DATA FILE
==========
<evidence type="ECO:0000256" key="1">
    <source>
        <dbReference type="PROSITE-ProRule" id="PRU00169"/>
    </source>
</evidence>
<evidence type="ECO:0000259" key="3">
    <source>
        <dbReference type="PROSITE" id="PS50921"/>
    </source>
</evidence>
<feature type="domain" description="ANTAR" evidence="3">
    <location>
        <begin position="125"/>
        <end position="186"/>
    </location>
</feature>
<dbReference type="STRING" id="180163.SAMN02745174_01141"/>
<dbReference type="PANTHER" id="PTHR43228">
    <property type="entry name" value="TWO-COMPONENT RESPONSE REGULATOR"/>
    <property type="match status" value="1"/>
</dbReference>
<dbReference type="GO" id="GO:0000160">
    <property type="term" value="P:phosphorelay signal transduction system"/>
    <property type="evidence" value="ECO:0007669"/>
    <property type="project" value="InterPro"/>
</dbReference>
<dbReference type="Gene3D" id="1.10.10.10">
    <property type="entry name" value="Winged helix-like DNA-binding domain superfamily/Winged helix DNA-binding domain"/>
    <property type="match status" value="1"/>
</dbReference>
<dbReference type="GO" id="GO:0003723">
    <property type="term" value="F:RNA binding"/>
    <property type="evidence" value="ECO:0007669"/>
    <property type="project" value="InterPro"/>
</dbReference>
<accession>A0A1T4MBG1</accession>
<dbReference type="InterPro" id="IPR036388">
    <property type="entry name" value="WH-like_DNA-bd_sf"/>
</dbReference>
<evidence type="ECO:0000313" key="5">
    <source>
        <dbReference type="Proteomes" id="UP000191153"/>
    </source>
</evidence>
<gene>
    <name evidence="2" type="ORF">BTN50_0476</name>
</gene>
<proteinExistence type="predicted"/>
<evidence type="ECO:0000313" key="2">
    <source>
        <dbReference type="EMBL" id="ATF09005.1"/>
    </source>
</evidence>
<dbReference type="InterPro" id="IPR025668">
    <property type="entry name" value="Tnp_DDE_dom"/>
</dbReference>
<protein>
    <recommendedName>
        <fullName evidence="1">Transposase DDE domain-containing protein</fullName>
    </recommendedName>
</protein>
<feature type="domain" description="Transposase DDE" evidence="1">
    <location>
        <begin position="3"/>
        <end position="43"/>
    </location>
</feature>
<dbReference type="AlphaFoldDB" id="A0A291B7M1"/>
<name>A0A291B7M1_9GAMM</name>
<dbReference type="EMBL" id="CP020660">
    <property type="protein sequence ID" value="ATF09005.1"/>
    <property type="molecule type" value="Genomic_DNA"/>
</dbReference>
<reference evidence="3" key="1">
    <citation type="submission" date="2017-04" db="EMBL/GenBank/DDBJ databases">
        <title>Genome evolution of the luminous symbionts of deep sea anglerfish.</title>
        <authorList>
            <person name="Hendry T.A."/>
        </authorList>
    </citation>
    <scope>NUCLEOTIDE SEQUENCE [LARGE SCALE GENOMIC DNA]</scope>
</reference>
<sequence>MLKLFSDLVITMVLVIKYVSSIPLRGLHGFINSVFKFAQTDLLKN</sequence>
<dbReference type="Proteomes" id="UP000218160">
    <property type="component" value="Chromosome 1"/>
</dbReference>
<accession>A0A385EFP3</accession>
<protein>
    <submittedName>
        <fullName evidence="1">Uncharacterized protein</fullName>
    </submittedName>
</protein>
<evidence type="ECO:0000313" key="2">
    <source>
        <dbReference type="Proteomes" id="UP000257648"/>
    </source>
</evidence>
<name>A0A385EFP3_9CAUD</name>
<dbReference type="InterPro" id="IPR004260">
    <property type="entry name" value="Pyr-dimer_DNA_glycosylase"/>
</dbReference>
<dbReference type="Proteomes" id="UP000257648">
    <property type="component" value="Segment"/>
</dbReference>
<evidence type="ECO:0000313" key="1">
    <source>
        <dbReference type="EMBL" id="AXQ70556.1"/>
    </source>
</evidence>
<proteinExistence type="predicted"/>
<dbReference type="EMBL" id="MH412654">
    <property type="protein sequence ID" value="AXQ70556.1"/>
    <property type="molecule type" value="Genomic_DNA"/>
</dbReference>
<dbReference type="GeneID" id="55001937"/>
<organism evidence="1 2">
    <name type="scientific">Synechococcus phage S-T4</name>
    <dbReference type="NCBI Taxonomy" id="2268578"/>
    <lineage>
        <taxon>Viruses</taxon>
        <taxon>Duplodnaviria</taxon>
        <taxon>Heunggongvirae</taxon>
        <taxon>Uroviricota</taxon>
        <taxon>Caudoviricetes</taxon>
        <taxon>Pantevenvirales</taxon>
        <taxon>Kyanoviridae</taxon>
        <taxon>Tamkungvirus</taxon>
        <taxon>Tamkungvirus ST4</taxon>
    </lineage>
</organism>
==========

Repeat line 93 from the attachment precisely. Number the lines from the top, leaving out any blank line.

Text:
<evidence type="ECO:0000313" key="2">